You are one of these clones, and like any rationally-minded individual, you aren't having any of it. A Game of Clones is the story of your particular clone trying to get the hell out of Dodge with as many of his fellow clones as possible. Again, this isn't original stuff; it's only a stone's throw away from Oddworld: Abe's Oddysee, and several of the gameplay concepts in this game overlap those of the recently-updated classic (titled Oddworld: New 'n' Tasty). But all the elements in this game work well, and the scenarios are clever enough to feel fresh.


Stealth Inc. 2: A Game of Clones isn't an easy game. Lots of puzzle platformers kill you with impunity until you get it right. And it's this difficulty that makes these games so satisfying. You have to learn by doing, and mistakes are going to be made. Solutions to each room are rarely immediately apparent, and experimentation is necessary at the outset. If you want to start challenging the absurd entries on the leaderboards, you're going to have to commit several lengthy sequences to muscle memory and figure out the timing yourself.

One knock I have against this game is that it's always teasing you with the timer and the leaderboards. Your first times through most of the testing chambers will never be smooth or pleasant. So much of what goes on inside each of these deathtraps is borderline impossible to predict, and it's even arguable that some of the design philosophies employed in this game are based heavily on those built into so-called "masocore" games. Games that are designed to be unfair, like I Wanna Be the Guy and Cat Mario. But unlike those, A Game of Clones is actually a good game.

Game Mechanics:

Stealth Inc. 2: A Game of Clones controls excellently. When you want the clone to move, it moves. When you want it to stop, it stops. The only part of the control scheme that I find rather finicky is descending. Sometimes you'll cling to the edge of a platform when you don't want to, and sometimes you won't cling to it when you do want to. In most circumstances, it's not a big problem. But when precision and timing are involved, it most definitely can be.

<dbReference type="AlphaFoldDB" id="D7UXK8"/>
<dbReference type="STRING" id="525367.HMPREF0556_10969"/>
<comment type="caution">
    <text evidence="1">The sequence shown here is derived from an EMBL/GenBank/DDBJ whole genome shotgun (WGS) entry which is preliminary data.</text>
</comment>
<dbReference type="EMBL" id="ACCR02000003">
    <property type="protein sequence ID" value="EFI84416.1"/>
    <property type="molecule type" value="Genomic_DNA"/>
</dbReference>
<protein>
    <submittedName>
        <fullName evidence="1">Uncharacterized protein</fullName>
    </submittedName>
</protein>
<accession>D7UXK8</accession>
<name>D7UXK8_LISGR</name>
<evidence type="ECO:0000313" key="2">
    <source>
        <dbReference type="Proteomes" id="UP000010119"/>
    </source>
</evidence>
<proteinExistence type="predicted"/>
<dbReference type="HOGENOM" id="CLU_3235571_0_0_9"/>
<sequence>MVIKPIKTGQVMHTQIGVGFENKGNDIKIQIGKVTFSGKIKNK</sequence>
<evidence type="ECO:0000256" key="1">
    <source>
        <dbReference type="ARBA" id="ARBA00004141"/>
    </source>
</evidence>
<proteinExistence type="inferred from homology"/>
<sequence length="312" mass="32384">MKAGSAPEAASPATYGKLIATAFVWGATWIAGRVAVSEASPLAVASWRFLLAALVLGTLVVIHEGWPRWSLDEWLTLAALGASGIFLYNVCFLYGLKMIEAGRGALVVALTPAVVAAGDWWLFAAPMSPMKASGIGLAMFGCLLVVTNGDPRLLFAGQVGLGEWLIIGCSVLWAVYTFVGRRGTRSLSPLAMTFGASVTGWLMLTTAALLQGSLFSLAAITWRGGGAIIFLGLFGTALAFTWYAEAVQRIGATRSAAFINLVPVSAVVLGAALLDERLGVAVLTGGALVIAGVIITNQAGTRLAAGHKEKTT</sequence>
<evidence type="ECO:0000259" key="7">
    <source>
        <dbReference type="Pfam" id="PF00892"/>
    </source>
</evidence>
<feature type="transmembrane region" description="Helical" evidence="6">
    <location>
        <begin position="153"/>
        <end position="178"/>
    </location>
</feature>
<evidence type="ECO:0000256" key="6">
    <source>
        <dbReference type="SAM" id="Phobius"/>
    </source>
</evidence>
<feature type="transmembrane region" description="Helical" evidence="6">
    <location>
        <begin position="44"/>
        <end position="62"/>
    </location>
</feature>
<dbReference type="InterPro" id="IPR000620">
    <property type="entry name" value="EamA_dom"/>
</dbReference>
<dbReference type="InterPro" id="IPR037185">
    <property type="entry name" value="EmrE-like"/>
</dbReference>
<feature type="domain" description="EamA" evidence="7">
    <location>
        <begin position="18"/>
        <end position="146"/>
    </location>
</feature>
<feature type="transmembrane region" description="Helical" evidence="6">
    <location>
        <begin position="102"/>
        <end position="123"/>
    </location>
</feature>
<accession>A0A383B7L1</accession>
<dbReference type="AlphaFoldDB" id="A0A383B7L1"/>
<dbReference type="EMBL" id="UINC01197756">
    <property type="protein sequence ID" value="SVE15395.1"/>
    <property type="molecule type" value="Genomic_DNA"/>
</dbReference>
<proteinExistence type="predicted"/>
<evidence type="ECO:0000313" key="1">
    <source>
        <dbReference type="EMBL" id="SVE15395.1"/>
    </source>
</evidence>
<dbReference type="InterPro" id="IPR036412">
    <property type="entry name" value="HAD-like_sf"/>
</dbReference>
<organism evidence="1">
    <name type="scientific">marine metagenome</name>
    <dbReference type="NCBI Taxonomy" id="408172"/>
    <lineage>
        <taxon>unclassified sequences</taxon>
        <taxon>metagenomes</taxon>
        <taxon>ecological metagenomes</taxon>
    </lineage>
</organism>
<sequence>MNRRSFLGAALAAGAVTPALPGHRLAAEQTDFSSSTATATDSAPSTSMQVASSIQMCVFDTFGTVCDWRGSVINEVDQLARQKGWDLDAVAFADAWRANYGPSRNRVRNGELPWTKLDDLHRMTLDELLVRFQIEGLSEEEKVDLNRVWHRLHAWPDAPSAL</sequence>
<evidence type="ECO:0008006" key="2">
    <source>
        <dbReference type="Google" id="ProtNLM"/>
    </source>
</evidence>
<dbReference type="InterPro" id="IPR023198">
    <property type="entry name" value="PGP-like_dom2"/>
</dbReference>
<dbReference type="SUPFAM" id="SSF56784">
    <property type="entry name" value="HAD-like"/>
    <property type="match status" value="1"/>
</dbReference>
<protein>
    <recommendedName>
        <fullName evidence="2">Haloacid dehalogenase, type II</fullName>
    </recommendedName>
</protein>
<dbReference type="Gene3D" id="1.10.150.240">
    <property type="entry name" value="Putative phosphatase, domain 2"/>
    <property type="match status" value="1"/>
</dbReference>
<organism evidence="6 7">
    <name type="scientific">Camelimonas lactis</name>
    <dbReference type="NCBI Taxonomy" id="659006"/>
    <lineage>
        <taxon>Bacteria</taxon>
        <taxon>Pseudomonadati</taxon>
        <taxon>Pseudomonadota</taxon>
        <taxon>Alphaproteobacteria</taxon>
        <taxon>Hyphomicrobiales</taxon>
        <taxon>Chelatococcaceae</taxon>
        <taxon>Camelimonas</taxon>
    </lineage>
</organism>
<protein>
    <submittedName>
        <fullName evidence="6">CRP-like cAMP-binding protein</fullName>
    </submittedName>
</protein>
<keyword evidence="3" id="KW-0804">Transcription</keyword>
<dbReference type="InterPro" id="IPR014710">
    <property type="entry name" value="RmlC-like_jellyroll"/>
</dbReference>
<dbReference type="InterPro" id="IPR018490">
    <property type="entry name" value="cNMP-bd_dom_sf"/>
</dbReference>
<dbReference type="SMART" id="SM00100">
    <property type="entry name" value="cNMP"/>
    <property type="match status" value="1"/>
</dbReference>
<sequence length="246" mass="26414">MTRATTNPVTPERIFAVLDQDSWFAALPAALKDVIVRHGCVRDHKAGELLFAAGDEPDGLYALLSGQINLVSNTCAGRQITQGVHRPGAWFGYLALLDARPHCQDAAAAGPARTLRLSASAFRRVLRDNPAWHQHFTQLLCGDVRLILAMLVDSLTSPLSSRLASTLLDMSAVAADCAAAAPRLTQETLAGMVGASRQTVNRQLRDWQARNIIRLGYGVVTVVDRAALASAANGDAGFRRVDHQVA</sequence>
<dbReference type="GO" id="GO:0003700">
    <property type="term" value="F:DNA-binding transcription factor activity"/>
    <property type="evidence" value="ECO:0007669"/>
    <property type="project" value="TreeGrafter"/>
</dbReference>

There are two ways to progress in Stealth Inc. 2: finding test chambers and completing them. You're trying to escape PTi, and by extension, an early demise. So you move from area to area, much like you do when you complete a "world" in a more traditional platformer. You still have to deal with obstacles and enemies in your search for the way forward, however. As you discover test chambers, you must complete them if you want to progress through the main laboratories and progress through the game as a whole. Test chambers are akin to regular levels where you must simply make it from the beginning to the end while trying to suss out secret areas and hopefully save other clones from captivity. You must make use of the environment, its shadows, your wits, your reflexes, and once you get to a certain point, any gadgets the test chambers allow you to use. There are consoles, buttons, laser beams, grinders, moving platforms, and the rest of your standard stealth platformer trappings.

Stealth Inc. 2 could have very well have delivered its excellent campaign and nothing more. But Curve Digital intends for this to be a community experience. So if you finish the game and want more, you can either create your own levels using the surprisingly robust creation tools or hop online and try out other player's sanity-testing abominations, much like you can in LittleBigPlanet. It really helps give the game some longevity, even though it wasn't really lacking it to begin with.

It never reaches the exhilarating heights of Mark of the Ninja, but Stealth Inc. 2: A Game of Clones carves out a space of its own with its clever puzzles, its oddly infectious brand of cynicism, and its commitment to being more than just a "one-and-done" experience.

-FenixDown, GameVortex Communications
AKA Jon Carlos